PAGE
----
"But profitability involves more that that. It could mean selling a $1 million insurance policy as opposed to selling smaller ones to 1,000 people. But it's a give and take-because once that person stops paying the premium on the $1 million policy, it's history. So, profitability is about spreading risk, and that's what we're hoping to help producers determine."
Another insurer that has implemented EIM also stresses the importance of managing distribution more effectively.
"In today's dynamic world of distribution within financial services, flexibility is the key to meet all the (market) demands and manage distribution accordingly," says Jim Quinn, vice president of broker management at Jackson National Life Insurance Co., Lansing, Mich. "You need to know every standing relationship and touch point your company has with each agent-or with the organization each agent represents."
To get a better handle on its producer relationships, Jackson National in November upgraded its distribution management system from the mainframe-based system it implemented in 1994 to a multi-tiered, browser-based system from Computer Sciences Corp. (CSC), El Segundo, Calif.
The new distribution system manages detailed information on distributors and their relationships and computes compensation based on a range of formulas. It provides Jackson National with the ability to set up the various payment configurations its distributors demand. It also helps with regulatory compliance and management reporting, according to Quinn.
For example, the system currently handles producer licensing and appointments in separate records; in the old system, the records were combined.
"That was a problem because licensing and appointment are handled differently by different states," Quinn says. "One state may have a perpetual license, but an appointment that renews annually or biannually, while another state may have a perpetual appointment as long as the license stays intact or unless we tell the state to terminate the appointment," he says.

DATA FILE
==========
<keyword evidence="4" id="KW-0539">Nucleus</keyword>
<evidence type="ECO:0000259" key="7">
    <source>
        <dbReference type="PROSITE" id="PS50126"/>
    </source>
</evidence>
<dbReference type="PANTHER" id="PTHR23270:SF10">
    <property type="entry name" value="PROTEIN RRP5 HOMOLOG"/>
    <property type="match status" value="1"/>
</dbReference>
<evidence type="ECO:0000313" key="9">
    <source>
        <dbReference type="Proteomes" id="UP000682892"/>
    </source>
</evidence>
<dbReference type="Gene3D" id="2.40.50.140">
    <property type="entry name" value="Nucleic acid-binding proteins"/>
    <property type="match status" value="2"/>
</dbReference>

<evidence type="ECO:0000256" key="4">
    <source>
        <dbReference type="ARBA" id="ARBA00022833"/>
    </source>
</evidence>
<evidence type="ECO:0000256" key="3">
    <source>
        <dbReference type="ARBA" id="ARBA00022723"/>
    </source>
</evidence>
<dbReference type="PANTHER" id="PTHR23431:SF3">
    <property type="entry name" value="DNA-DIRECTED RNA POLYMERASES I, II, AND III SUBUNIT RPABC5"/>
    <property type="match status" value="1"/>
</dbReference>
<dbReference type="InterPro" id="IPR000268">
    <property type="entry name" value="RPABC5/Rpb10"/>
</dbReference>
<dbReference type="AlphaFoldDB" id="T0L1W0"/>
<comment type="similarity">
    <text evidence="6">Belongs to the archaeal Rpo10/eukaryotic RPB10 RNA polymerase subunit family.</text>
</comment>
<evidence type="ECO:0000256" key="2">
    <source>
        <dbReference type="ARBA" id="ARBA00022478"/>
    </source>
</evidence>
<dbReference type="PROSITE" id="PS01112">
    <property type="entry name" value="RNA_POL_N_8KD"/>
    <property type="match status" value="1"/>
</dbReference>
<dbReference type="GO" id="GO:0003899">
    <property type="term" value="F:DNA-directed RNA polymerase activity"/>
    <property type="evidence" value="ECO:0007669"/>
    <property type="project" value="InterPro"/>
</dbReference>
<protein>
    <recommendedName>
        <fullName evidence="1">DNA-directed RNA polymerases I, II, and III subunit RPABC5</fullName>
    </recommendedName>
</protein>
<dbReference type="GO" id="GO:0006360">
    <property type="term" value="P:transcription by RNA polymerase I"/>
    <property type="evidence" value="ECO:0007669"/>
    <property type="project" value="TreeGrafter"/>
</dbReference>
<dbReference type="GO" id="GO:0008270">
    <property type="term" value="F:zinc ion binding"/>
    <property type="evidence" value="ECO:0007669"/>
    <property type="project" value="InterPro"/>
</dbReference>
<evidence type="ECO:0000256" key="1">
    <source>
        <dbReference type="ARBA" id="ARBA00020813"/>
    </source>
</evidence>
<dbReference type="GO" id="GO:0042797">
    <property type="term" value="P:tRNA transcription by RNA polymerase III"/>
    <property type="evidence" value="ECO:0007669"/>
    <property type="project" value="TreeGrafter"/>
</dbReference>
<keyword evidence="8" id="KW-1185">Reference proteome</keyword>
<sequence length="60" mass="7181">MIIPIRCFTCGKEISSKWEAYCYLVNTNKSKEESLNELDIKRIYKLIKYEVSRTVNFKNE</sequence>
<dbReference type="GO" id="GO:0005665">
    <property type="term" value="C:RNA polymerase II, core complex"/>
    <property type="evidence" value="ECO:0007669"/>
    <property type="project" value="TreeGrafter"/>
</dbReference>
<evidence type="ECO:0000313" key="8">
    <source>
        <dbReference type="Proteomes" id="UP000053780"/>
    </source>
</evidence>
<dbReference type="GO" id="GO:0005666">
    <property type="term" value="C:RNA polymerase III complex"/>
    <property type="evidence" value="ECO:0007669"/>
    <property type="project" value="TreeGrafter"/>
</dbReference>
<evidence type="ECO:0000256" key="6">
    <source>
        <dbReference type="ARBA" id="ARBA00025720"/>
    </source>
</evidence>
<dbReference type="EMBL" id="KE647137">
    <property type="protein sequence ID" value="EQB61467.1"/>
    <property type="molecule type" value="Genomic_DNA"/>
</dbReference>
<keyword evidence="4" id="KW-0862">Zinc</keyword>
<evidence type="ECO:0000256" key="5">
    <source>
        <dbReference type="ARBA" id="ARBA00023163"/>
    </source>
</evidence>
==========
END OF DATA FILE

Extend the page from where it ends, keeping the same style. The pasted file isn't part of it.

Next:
In addition to making compliance easier, retrieving data the company needs for ad hoc reporting is much faster and more manageable on the new system, Quinn adds. To produce reports on appointments, disbursements, and address changes on the old system, the company had to extract the data and massage it. "Now we can get our hands right on the data. It takes hours instead of days," he says.
One Resource Group, a managing general agency (MGA) in Fort Wayne, Ind., would not be able to meet its growth projections if it didn't invest in a commission payment system, according to Andrea Baumer, co-owner, CFO and general manager.
"When we started this company two years ago, that was one of the first decisions we focused on-because managing compensation plans has always been a stumbling block in this business," she says. "If you wanted to pay agents in any way other than the ordinary way, you had to do it manually. And that just would not work with our growth projections."
To give One Resource Group the flexibility it needed to more quickly and easily design compensation plans for its 6,000 active agents, the MGA invested in an EIM system from Actek Inc., a Birmingham, Ala.-based software company.
Now, instead of manually setting up the various commission structures in an Access database, Baumer is using Actek's automated, Internet-based system, which has saved her 25 to 30 hours per week.
"We can change pay structures based on the volume production we get from an agent or agency," she says. "The system is so flexible, I can pay agents at a different compensation level down to the product, whereas before, I had to use one compensation level across the board."
Eliminating manual work
Similarly, the Manulife Financial Corp. was using a time-consuming manual process to manage commission override rates to managing general agencies that distribute its products.
But with plans to position itself from 13th to within the top three insurers in the Canadian MGA channel by 2005, the Waterloo, Ont.-based financial services firm implemented an EIM system from Toronto-based DSPA Software Inc.